How to Use Fantasy Jobs & Occupations in Fantasy Worldbuilding Knowledge Base | World Anvil

How to Use Fantasy Jobs & Occupations

Let’s talk about how to choose the best fantasy jobs for your worldbuilding project - whether that’s a homebrew adventure setting or the world bible for your novel or series. Fantasy jobs are not just roles for NPCs or background characters. Used well, occupations convey a wealth of information about how your world works - literally and figuratively.


Roll tables, master lists, and generators don’t help you figure out what belongs in your world - or what could make it even better. Some include medieval professions from the real world. Some include magical careers that could only exist in a fantasy setting. As helpful as those resources can be, they don’t offer any guidance for how to use fantasy jobs and vocations to enhance your worldbuilding. But don’t worry - we’ll include links to them at the end.


Let’s get started.


Step 1: Decide What Purpose Fantasy Jobs Serve


Occupations aren’t just background noise in a fantasy setting. They literally show how your world works. They're the building blocks of your world's economy, culture, and society.


From humble craftsmen to noble warriors, each job shapes the fabric of your fictional world. They present wonderful “show don’t tell” moments to support your theme or convey the atmosphere of your setting.


ACTION: Answer the following questions:

  • What is a unique, valuable resource in your world that is dangerous to handle? Who tackles this risky work, and why is it worth it to them?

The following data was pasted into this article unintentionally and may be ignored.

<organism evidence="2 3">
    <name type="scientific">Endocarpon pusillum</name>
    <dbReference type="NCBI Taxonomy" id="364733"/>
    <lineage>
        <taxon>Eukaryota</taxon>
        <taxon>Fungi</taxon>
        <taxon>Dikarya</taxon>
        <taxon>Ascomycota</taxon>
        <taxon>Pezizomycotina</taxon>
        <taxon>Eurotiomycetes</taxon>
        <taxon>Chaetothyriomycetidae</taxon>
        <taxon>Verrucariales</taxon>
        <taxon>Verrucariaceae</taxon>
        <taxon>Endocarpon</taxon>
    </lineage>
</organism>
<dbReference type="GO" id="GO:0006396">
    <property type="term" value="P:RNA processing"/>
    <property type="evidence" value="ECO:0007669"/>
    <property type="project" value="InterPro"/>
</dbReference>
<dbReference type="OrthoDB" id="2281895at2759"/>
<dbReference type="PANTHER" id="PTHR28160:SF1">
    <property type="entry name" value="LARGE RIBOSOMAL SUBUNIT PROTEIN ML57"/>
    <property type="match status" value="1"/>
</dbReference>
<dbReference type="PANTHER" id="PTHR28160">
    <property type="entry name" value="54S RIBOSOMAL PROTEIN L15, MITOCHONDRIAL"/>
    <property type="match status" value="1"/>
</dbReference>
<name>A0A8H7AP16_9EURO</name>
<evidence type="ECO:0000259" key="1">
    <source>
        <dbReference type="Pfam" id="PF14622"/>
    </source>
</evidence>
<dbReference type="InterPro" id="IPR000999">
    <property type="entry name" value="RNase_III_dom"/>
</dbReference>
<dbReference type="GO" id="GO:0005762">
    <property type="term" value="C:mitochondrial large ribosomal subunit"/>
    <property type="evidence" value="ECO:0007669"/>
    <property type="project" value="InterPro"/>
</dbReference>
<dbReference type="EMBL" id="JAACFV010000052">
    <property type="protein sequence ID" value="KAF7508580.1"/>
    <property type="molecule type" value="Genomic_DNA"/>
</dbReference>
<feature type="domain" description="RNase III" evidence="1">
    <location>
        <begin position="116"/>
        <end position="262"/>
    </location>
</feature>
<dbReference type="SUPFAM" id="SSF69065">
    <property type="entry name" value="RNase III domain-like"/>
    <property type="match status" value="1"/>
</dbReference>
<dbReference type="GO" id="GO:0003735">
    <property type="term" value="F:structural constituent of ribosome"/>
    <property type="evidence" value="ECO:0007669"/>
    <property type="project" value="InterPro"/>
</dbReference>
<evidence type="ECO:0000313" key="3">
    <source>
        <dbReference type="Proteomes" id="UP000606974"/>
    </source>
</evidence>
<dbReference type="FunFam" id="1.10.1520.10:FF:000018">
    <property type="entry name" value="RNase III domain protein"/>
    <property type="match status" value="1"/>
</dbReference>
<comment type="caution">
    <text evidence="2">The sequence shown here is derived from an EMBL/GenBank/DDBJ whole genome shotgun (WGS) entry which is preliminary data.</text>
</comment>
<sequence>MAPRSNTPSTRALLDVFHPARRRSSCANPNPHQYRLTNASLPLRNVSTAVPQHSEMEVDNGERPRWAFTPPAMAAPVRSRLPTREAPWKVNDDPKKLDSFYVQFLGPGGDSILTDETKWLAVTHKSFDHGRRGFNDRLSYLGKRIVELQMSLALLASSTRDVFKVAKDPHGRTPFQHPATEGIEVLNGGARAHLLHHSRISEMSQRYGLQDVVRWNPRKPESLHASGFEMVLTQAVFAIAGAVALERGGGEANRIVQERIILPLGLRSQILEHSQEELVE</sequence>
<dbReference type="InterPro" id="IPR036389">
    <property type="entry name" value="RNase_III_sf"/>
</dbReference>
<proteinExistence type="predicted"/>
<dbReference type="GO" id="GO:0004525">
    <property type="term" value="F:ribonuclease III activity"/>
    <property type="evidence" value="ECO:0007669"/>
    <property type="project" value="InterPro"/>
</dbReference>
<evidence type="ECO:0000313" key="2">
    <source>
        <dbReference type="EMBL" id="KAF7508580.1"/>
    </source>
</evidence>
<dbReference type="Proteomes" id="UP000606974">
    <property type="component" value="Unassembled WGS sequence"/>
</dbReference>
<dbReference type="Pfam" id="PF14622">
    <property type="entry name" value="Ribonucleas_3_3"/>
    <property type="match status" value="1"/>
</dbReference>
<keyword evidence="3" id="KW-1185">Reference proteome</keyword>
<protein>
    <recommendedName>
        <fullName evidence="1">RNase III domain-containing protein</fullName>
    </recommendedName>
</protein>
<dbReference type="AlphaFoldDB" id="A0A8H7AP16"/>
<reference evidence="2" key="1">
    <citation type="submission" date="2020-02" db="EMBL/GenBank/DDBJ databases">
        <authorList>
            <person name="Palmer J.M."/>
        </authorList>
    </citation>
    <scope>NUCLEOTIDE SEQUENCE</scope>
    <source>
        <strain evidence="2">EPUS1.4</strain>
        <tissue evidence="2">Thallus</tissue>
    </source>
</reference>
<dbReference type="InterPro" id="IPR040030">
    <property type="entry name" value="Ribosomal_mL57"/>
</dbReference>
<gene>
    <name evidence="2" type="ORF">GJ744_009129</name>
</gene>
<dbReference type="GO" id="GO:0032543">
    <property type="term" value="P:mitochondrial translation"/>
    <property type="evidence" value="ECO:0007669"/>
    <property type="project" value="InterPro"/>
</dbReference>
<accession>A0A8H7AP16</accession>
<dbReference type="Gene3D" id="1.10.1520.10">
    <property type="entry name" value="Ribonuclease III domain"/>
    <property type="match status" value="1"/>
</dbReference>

• What jobs are given respect and honor, and which are considered shameful? What does that say about your culture’s values and taboos?
  • What is a job that is disappearing? For what technological era does it serve as a lingering remnant or reminder? What cultural change does its loss signal?

Step 2: Creating Compelling Story Hooks


Fantasy jobs are rich opportunities for storytelling. Consider the narrative possibilities inherent in each occupation. Miners and prospectors are in a position to stumble onto subterranean dangers. Farmers might notice an unnatural blight affecting crops. Merchants are uniquely positioned to hear rumors and gossip from faraway lands.


ACTION: Answer the following questions:

  • Who might stumble upon a world-shaking secret in the course of their daily work?
  • What conflicts or challenges could arise from the duties of a particular job?

Step 3: Building the Fantasy Economy


Every fantasy world has its own economy, driven by the labor of its inhabitants. When selecting fantasy jobs, think about how they fit into the larger economic ecosystem. Consider the roles of merchants, artisans, laborers, and more.


ACTION: Answer the following questions:

  • How do these occupations interact with one another?
  • How does the availability and cost of staples affect daily life?
  • What rare goods show differences in class and status?

Step 4: Harnessing Motivation and Conflict


Wealth, power, honor—fantasy jobs offer characters a myriad of motivations and desires. Ask why characters pursue their chosen professions. And don't forget to explore the conflicts and challenges that arise from their occupations.